Forum for Science, Industry and Business

Sponsored by:     3M 
Search our Site:

 

Stopping dangerous cell regrowth reduces risk of further heart attacks

08.12.2011
Like Yin and Yang, the two proteins have opposite effects in the walls of blood vessels.

AIF-1 stimulates undesirable formation of new cells after a vascular injury, and IRT-1 has the opposite effect. It is the latter, IRT-1, that Maria Gomez wants to use to stop a dangerous development in the artery, together with researchers at Lund University Diabetes Centre in Sweden and Temple University in the USA. They have already had success in animal experiments.

“After an arterial injury, the inner layer of cells in the artery begins to regrow. In the long term, this usually causes more harm than good”, says Maria Gomez.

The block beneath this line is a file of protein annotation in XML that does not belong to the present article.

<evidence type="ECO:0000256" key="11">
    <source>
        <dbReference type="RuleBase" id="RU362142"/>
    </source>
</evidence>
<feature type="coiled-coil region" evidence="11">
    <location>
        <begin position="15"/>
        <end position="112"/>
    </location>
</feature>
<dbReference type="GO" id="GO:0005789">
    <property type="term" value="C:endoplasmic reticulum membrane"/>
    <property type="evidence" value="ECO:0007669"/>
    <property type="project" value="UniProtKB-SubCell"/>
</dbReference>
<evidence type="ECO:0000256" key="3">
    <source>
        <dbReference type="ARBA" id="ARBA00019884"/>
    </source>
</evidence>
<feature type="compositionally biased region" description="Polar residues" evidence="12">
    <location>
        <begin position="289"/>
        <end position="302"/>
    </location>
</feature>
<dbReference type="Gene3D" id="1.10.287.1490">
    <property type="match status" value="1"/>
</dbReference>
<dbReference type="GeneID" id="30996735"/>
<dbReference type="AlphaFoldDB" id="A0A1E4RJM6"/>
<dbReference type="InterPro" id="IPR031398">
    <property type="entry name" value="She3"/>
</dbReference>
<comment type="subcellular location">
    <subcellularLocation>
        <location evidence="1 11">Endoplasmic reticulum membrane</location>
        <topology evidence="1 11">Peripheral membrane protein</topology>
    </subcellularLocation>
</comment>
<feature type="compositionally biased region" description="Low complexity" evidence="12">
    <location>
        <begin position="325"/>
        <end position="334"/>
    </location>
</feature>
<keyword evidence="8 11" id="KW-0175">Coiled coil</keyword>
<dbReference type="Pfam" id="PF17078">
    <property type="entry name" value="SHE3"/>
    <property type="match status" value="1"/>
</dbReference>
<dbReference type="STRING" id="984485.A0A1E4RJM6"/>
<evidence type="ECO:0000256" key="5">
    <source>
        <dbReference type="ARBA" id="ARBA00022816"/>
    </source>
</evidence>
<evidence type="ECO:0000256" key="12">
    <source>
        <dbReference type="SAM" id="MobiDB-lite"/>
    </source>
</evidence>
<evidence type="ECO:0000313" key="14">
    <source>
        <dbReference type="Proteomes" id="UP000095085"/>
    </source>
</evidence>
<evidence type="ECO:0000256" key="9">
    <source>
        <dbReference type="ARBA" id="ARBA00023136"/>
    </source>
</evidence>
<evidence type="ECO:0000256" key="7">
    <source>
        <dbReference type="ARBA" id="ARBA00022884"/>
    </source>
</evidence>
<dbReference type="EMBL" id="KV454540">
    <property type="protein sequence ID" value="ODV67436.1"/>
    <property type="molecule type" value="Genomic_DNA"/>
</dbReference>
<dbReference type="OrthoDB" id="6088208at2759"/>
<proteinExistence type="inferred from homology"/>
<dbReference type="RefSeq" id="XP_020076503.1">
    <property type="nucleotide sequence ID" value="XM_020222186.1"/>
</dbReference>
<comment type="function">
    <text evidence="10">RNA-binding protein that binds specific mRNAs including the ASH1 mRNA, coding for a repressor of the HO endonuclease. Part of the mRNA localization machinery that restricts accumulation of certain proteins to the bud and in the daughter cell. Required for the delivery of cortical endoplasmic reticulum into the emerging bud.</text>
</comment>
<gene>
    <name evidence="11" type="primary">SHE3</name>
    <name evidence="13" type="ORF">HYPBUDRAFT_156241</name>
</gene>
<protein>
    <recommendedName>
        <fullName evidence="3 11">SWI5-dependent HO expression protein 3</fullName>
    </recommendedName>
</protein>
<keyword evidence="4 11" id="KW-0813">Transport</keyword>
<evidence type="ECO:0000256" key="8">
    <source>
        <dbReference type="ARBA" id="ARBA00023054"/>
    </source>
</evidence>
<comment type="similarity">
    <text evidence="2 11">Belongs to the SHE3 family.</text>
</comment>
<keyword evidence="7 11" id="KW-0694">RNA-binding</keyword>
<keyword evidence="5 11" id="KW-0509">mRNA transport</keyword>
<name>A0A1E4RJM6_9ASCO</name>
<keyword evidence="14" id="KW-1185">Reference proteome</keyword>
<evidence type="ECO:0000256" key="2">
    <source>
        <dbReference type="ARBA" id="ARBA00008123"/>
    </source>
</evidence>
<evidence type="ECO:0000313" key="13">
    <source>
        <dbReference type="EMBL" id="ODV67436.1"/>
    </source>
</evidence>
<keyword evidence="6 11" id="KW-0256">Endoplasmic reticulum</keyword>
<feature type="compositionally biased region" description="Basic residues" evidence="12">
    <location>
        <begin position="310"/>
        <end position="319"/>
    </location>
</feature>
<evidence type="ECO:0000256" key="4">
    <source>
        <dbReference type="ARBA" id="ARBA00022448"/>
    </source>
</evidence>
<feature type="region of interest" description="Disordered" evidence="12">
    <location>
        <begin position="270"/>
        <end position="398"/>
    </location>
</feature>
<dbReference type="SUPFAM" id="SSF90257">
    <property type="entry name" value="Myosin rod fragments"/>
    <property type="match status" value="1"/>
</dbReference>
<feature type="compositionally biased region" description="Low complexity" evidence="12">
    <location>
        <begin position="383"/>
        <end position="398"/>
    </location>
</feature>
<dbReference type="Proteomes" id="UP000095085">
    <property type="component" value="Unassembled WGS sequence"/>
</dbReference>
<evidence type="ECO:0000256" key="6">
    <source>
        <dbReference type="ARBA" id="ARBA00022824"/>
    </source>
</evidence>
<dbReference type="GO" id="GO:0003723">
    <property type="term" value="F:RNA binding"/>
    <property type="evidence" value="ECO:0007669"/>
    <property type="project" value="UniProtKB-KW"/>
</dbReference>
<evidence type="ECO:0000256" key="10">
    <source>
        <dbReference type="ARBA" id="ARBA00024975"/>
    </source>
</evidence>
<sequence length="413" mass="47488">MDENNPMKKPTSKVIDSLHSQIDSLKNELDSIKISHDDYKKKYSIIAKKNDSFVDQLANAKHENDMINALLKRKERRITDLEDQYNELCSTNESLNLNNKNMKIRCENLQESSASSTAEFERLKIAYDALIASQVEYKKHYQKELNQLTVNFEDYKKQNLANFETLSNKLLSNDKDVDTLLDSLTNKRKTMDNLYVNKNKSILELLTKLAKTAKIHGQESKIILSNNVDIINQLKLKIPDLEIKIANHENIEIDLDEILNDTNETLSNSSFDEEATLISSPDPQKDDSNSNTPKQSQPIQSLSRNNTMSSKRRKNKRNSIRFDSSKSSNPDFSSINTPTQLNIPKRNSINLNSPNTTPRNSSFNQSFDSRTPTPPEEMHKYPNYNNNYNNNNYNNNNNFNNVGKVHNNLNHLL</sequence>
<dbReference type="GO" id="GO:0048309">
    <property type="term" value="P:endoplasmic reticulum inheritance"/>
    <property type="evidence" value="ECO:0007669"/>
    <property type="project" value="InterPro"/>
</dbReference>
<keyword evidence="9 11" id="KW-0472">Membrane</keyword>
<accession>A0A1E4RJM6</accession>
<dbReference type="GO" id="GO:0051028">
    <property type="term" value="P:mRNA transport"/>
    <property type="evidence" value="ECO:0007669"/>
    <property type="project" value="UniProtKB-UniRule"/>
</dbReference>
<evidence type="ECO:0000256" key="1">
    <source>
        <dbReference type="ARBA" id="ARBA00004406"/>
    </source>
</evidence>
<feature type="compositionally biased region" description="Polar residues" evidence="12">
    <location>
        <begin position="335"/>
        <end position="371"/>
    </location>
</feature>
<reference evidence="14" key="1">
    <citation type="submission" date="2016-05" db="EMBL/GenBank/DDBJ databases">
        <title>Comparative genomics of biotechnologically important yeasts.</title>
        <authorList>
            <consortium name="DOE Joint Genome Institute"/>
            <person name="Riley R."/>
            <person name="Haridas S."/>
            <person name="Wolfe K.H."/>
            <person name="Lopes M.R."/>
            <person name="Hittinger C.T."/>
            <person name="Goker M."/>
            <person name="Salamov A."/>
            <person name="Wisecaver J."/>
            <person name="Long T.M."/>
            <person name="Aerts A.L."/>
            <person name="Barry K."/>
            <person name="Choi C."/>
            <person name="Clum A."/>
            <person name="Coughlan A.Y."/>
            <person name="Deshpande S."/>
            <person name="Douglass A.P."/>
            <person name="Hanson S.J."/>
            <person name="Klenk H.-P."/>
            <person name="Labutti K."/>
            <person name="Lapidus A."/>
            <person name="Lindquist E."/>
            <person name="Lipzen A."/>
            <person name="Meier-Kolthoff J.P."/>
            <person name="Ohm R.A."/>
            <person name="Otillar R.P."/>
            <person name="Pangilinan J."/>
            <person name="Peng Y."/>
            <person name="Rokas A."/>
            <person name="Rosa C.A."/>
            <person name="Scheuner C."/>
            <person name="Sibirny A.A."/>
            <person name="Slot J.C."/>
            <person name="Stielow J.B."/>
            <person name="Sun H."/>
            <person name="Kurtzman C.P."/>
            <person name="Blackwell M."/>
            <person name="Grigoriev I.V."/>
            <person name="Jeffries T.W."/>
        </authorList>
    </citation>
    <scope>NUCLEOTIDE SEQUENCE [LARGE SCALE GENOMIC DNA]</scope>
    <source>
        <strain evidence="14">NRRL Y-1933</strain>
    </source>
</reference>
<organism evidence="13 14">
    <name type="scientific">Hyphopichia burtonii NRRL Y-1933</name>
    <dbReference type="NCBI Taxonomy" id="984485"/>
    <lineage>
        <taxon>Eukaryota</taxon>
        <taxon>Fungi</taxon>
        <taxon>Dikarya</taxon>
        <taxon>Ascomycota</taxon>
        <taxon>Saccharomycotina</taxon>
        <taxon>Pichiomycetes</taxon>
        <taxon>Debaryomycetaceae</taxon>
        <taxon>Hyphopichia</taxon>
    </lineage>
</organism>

A common cause of arterial injuries is the clearing of blocked arteries often performed on patients who have had a heart attack.

“Initially the artery is opened up, but after a while new cell formation increases the risk of further heart attacks.”

In animal experiments, the research groups have demonstrated the opposite effects of the two proteins. The carotid artery of rats was damaged with balloon dilation, simulating the procedure carried out on heart attack patients.

After two weeks, there was noticeably less new cell formation in the arteries that had more of the protein IRT-1. With AIF-1, the opposite effect was observed.

“The interesting thing is that both proteins are formed from the same gene and we have now found a mechanism to control the balance in the formation of the two. Using a new drug we can thus increase the amount of the ‘good’ protein, IRT-1. It is not an approved drug, but it has been tested on mice and appears to be tolerated well”, says Maria Gomez.

The researchers have also analysed over 150 fatty deposits (‘plaques’) removed from the carotid arteries of patients.